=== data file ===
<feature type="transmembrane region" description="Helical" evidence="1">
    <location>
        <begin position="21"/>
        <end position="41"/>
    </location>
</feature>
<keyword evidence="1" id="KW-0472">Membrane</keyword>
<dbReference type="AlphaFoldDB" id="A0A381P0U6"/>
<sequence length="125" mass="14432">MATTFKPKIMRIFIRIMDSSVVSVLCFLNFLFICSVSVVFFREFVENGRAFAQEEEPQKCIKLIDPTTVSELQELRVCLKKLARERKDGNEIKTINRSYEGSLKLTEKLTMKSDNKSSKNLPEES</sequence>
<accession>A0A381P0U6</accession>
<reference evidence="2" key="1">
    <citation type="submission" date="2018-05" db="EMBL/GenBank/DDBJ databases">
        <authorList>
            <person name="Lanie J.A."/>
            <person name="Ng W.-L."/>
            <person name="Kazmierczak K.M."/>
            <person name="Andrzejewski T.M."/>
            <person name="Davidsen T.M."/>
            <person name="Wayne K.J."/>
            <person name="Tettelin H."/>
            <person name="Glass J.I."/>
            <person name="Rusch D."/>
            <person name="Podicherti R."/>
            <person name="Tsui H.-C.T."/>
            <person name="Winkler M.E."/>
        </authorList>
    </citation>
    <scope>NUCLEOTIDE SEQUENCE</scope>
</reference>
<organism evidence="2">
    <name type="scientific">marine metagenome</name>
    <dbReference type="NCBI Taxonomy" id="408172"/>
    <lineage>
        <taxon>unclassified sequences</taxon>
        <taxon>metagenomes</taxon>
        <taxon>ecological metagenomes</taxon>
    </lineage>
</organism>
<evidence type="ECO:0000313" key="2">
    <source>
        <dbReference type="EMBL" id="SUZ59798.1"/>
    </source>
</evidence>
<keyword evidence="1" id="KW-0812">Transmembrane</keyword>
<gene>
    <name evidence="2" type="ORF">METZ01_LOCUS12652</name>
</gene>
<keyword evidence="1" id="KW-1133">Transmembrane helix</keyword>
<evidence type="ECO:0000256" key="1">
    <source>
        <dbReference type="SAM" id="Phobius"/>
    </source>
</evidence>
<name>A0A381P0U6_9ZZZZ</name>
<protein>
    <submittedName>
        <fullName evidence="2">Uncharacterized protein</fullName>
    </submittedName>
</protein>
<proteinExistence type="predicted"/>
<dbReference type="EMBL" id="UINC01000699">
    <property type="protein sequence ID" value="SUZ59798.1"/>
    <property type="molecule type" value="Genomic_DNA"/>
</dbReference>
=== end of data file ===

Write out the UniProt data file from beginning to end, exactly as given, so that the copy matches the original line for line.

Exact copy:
<feature type="transmembrane region" description="Helical" evidence="1">
    <location>
        <begin position="21"/>
        <end position="41"/>
    </location>
</feature>
<keyword evidence="1" id="KW-0472">Membrane</keyword>
<dbReference type="AlphaFoldDB" id="A0A381P0U6"/>
<sequence length="125" mass="14432">MATTFKPKIMRIFIRIMDSSVVSVLCFLNFLFICSVSVVFFREFVENGRAFAQEEEPQKCIKLIDPTTVSELQELRVCLKKLARERKDGNEIKTINRSYEGSLKLTEKLTMKSDNKSSKNLPEES</sequence>
<accession>A0A381P0U6</accession>
<reference evidence="2" key="1">
    <citation type="submission" date="2018-05" db="EMBL/GenBank/DDBJ databases">
        <authorList>
            <person name="Lanie J.A."/>
            <person name="Ng W.-L."/>
            <person name="Kazmierczak K.M."/>
            <person name="Andrzejewski T.M."/>
            <person name="Davidsen T.M."/>
            <person name="Wayne K.J."/>
            <person name="Tettelin H."/>
            <person name="Glass J.I."/>
            <person name="Rusch D."/>
            <person name="Podicherti R."/>
            <person name="Tsui H.-C.T."/>
            <person name="Winkler M.E."/>
        </authorList>
    </citation>
    <scope>NUCLEOTIDE SEQUENCE</scope>
</reference>
<organism evidence="2">
    <name type="scientific">marine metagenome</name>
    <dbReference type="NCBI Taxonomy" id="408172"/>
    <lineage>
        <taxon>unclassified sequences</taxon>
        <taxon>metagenomes</taxon>
        <taxon>ecological metagenomes</taxon>
    </lineage>
</organism>
<evidence type="ECO:0000313" key="2">
    <source>
        <dbReference type="EMBL" id="SUZ59798.1"/>
    </source>
</evidence>
<keyword evidence="1" id="KW-0812">Transmembrane</keyword>
<gene>
    <name evidence="2" type="ORF">METZ01_LOCUS12652</name>
</gene>
<keyword evidence="1" id="KW-1133">Transmembrane helix</keyword>
<evidence type="ECO:0000256" key="1">
    <source>
        <dbReference type="SAM" id="Phobius"/>
    </source>
</evidence>
<name>A0A381P0U6_9ZZZZ</name>
<protein>
    <submittedName>
        <fullName evidence="2">Uncharacterized protein</fullName>
    </submittedName>
</protein>
<proteinExistence type="predicted"/>
<dbReference type="EMBL" id="UINC01000699">
    <property type="protein sequence ID" value="SUZ59798.1"/>
    <property type="molecule type" value="Genomic_DNA"/>
</dbReference>